Child's, The English And Scottish Ballads

Volume 4 of 8 from 1860 edition -online book

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136                  LORD JAMIE DOUGLAS.
Iago, and in particular, by pretending to have dis­covered a pair of men's shoes underneath the Mar­chioness's bed, he completely succeeded in breaking up the affection of the unfortunate couple. Lord Doug­las, who, though a man of profligate conduct, had hitherto treated his wife with some degree of politeness, now rendered her life so miserable, that she was obliged to seek refuge with her father. The earl came with a large retinue to carry her off, when, ac­cording to the ballad, as well as the tradition of the country, a most affecting scene took place. The Mar­quis himself was so much overcome by the parting of his wife and child — for she had now borne a son — that he expressed, even in that last hour, a desire of being reconciled to her. But the traitorous Lowrie succeeded in preventing him from doing so, by a well-aimed sarcasm at his weakness. ... Regarding the ultimate fate of the Marchioness I am altogether ignorant. It is, however, very improbable that any reconciliation ever took place between her and her husband, such as is related in the ballad." Scottish Ballads, p. 150.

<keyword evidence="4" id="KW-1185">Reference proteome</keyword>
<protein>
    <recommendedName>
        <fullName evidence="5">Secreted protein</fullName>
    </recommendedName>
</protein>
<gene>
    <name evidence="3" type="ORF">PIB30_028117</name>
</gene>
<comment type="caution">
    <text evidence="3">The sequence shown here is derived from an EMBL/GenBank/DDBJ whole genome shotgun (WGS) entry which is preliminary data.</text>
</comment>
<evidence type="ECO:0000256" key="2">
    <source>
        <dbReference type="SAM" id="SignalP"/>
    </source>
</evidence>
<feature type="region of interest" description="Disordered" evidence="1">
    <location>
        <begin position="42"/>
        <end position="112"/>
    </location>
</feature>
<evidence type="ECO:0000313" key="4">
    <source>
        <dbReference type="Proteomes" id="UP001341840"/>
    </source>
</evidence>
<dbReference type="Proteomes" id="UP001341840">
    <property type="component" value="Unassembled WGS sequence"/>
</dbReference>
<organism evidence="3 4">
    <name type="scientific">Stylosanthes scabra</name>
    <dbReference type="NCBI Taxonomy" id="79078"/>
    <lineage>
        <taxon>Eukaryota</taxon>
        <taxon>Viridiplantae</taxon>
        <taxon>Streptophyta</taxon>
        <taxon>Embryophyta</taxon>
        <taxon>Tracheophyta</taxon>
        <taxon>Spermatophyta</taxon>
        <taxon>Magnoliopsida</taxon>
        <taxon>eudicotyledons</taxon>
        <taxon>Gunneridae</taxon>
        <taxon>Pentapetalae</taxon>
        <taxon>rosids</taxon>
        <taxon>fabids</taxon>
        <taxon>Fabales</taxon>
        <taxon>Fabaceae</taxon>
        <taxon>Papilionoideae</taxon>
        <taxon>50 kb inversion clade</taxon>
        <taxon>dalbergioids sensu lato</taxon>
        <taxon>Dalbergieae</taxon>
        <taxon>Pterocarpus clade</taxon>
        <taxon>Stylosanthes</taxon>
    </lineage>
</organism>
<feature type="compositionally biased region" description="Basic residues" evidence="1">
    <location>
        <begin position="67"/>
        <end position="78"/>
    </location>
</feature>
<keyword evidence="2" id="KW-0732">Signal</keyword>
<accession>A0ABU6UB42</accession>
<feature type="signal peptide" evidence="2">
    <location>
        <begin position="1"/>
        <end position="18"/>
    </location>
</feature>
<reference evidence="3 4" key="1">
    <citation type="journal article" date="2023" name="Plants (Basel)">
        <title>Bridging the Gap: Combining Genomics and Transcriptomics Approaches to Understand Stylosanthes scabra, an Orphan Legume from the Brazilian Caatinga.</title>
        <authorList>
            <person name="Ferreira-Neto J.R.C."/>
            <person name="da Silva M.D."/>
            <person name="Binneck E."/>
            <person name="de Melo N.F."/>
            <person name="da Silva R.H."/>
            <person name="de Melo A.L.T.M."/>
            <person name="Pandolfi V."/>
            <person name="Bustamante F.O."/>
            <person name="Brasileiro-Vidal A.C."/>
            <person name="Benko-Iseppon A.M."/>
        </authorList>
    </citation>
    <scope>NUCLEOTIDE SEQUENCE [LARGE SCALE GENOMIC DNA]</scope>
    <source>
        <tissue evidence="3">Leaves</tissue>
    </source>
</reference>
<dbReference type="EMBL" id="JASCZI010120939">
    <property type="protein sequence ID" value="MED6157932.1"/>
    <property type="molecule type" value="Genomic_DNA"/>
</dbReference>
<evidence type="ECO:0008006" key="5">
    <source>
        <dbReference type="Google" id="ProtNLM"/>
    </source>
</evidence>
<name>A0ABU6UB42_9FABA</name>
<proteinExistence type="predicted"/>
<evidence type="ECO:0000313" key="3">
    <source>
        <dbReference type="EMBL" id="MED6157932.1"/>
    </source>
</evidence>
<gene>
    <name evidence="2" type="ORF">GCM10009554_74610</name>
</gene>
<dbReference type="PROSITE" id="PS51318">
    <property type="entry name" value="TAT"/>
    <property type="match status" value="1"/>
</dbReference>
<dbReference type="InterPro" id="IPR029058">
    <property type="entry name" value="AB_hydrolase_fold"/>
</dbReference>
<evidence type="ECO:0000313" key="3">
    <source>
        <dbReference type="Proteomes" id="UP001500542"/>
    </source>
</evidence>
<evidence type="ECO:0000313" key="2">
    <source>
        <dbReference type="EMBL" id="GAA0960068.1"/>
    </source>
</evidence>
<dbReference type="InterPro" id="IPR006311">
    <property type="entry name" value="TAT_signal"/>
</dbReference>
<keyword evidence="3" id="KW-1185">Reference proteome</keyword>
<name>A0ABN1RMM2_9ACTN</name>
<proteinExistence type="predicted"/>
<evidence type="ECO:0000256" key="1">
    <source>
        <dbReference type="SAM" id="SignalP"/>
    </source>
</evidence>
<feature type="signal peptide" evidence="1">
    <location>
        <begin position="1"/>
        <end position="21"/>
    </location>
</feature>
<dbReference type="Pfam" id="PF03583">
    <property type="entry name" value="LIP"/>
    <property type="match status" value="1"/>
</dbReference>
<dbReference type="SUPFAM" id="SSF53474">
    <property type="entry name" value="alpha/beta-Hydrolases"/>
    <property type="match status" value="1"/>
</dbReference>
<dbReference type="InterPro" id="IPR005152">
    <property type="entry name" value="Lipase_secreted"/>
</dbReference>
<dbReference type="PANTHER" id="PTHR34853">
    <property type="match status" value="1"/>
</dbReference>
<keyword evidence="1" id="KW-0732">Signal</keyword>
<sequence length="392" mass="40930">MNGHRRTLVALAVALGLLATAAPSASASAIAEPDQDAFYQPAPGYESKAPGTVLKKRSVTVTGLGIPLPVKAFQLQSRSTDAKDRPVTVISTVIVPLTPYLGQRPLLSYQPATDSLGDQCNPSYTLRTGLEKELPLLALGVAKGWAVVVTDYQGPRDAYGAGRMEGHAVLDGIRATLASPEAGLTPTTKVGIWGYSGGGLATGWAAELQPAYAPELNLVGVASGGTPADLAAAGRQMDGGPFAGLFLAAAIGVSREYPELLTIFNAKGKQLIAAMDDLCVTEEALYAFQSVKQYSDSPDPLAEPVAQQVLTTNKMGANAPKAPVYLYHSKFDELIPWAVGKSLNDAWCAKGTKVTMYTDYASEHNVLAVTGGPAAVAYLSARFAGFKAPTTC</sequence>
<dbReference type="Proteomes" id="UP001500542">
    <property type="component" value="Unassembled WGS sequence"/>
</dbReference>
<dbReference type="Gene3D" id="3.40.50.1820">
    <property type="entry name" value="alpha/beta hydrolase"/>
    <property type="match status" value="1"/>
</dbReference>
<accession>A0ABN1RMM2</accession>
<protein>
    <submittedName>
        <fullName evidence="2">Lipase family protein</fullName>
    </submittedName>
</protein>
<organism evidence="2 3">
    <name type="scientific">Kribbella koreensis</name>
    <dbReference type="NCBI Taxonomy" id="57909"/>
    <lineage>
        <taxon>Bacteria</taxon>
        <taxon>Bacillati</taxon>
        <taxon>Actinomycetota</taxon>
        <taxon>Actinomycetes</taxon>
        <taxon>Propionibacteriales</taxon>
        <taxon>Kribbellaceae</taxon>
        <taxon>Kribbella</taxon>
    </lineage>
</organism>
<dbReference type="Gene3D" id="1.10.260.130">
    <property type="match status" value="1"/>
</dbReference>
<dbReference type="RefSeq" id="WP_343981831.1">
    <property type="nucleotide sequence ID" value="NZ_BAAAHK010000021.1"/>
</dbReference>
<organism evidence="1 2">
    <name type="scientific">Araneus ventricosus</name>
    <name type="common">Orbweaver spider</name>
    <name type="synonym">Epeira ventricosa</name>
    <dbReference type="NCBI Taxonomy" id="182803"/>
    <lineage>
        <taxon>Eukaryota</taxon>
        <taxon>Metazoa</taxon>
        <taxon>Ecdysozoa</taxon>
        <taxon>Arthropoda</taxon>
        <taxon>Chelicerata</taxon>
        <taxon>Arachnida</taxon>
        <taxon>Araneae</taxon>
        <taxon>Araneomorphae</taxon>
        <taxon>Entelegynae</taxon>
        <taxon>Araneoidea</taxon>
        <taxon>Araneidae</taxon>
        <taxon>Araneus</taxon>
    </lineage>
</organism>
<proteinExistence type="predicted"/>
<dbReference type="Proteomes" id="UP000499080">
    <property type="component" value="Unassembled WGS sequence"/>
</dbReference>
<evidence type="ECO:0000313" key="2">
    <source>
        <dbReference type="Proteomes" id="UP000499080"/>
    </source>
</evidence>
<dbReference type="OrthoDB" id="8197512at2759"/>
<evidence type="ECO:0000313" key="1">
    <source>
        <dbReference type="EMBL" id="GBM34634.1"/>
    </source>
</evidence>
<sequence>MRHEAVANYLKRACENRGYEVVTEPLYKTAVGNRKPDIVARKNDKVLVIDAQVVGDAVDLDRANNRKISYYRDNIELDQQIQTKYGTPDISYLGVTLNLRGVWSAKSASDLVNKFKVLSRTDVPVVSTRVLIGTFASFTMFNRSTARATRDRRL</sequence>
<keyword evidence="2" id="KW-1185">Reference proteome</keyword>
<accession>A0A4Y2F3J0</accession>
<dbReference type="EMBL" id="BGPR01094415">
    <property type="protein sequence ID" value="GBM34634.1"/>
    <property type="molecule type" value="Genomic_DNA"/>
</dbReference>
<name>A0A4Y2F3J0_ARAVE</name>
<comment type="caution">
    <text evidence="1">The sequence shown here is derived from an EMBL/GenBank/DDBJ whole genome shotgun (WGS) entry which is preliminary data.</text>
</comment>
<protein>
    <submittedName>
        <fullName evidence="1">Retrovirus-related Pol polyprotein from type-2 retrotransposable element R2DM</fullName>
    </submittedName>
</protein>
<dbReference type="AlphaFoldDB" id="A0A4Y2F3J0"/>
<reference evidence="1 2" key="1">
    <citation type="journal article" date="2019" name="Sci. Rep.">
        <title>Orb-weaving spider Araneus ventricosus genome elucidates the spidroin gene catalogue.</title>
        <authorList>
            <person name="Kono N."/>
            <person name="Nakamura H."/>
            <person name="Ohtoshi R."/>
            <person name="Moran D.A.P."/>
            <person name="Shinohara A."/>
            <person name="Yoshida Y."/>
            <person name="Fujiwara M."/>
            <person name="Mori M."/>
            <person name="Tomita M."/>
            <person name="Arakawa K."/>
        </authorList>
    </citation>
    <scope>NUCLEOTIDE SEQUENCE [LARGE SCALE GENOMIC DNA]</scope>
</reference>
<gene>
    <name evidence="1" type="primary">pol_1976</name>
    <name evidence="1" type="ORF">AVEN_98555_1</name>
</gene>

0 walt, waly up the bank,
And waly, waly down the brae, And waly, waly by yon burn side,
"Where me and my lord was wont to gae.
Hey nonny nonnie, but love is bonnie,               s
A little while when it is new; But when love grows auld it grows mair cauld,
And fades away like the morning dew.